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Please Don't Quote Me

By Caralee Aschenbrenner

So you think that creature scooting around the tree in the backyard is merely a woodpecker. But to be exact it’s a descendant of a king; the king of ancient Latium, that is. As legend had it, the goddess Circe had fallen in love with the king and made a play for him. He repulsed her advances, however.

Your classes in mythology would have taught you that she was no one to mess with and, indeed, remember that it was she who had turned Odysseus’ men into swine.

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In the case of King Pious, he was turned into a woodpecker to work all day drumming at trees or pole to her heart’s delight. The woodpecker family is now known as the Picidae!

That group is large with several subspecies. Besides woodpeckers of many sizes and shapes there are the handsome Flickers and Sapsuckers, too.

Their sizes include the small, familiar Downy Woodpecker which range throughout Illinois with six other kinds of woodpeckers. He is not to be confused with the slightly larger Hairy Woodpecker. They are quite similar in looks but the Downy is only about six inches in length, Hairy an inch or so bigger with a larger bill, the main difference. Males of both sorts have a red spot on the back of their heads. Although their drumming calls are a bit different, be certain to look closely. Their range is about the same, Gulf of Mexico to Newfoundland, Quebec to Manitoba. They bring animation to the chill stillness of winter.

Once in awhile you may see a Red-Headed or Red-Billed Woodpecker, both of which have red heads though the latter is stripey and the other has “patches” of black and white to distinguish it.

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The Red-Bellied ranges across Florida and the Gulf of Mexico, north into Delaware and Lake Erie westward into Minnesota and South Dakota. The other breeds from the south of New England across Canada. It migrates in northern parts in the winter.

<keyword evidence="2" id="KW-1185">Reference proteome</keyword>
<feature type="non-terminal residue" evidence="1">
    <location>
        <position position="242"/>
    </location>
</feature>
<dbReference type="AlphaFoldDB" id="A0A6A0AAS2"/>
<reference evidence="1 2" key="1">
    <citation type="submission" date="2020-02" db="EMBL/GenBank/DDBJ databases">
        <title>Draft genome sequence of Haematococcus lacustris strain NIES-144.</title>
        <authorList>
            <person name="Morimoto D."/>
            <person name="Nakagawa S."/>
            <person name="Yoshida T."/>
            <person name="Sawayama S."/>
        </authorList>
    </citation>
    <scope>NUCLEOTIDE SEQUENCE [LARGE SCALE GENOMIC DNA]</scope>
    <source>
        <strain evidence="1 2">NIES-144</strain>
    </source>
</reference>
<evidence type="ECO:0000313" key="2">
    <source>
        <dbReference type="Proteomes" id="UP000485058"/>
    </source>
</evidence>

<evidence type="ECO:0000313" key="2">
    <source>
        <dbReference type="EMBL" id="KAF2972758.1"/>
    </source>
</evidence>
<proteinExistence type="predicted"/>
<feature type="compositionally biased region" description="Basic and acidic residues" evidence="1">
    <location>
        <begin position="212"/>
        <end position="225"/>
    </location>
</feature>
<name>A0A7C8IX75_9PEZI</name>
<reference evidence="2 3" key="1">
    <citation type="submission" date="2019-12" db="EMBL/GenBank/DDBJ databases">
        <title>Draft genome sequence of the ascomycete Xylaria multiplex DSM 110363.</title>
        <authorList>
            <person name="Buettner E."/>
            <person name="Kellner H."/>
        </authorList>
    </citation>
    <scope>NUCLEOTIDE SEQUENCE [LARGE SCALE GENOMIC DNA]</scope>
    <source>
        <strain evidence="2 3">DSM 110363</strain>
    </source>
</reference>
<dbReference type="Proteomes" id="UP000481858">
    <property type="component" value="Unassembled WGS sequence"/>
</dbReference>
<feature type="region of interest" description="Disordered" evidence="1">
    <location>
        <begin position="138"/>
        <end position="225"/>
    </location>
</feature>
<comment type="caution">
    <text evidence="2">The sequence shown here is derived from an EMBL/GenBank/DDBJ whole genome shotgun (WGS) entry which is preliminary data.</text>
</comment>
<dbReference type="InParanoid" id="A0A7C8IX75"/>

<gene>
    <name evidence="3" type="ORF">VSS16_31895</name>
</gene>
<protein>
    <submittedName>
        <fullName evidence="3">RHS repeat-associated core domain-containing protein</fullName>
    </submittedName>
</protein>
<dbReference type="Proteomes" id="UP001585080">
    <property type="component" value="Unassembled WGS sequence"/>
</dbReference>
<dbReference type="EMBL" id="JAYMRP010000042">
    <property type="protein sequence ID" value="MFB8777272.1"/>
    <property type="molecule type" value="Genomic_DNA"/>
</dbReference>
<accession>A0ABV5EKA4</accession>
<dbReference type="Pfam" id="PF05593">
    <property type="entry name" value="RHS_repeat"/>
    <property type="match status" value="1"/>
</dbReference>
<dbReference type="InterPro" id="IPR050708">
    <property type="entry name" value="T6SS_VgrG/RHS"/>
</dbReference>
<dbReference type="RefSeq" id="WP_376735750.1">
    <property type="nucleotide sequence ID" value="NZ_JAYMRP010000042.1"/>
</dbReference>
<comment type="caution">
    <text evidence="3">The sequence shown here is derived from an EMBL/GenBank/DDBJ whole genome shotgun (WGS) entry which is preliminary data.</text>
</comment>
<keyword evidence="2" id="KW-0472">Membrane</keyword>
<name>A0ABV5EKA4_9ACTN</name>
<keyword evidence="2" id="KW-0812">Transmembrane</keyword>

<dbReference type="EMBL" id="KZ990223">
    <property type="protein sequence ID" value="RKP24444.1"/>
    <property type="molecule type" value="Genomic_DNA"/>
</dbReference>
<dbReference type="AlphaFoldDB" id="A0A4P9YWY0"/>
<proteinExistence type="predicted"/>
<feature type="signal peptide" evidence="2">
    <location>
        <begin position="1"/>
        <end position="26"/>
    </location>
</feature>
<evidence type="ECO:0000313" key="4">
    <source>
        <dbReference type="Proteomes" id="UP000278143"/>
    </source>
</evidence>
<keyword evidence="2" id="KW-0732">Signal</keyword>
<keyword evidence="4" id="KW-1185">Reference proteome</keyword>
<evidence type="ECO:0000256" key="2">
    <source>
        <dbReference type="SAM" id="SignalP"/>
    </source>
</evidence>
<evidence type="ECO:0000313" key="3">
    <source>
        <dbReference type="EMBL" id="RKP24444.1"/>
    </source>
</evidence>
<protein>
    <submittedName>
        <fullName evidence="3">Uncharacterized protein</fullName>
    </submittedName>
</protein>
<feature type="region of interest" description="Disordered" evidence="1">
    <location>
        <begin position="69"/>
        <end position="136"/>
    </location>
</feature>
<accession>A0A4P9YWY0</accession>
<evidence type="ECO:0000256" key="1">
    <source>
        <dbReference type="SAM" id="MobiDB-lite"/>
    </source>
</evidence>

The Sapsucker is easily mistaken for a Red-Head or Red-Bellied because its markings are a mixture of the two—patches and stripes. It has a wide Midwestern range—from Missouri to Wisconsin and as far east as North Carolina to New England. Others in this group of feathered friends are worth looking for. We don’t see them as much as we used to, however.

The seven species of woodpeckers we see in Illinois, the Red-Head is most common because it ranges in open forests and in woodlots, suburbia and in rural habitat. They are somewhat of a loner-type, a bit reclusive. There are usually no big flocks of them as you see with other types. They like dead or dying trees, older utility poles from which they seek insects or grubs that eat away at the soft, dying wood.

Woodpeckers do like to assemble along the Mississippi River in the bottom lands where weeds and seeds might grow. They like a variety of foods. They especially like acorns so watch for woodpeckers in oak groves.

They do gather at bird feeders where you’ve put out suet. Um, suet and cracked corn.

If you feed them with such delights, they will return to familiar neighborhood haunts (they do!) so repeat their menus ... Berries, fruits, nuts, corn, all kinds of beetles, insects (some caught on the wing), flies and etc. But ESPECIALLY ACORNS! Remember.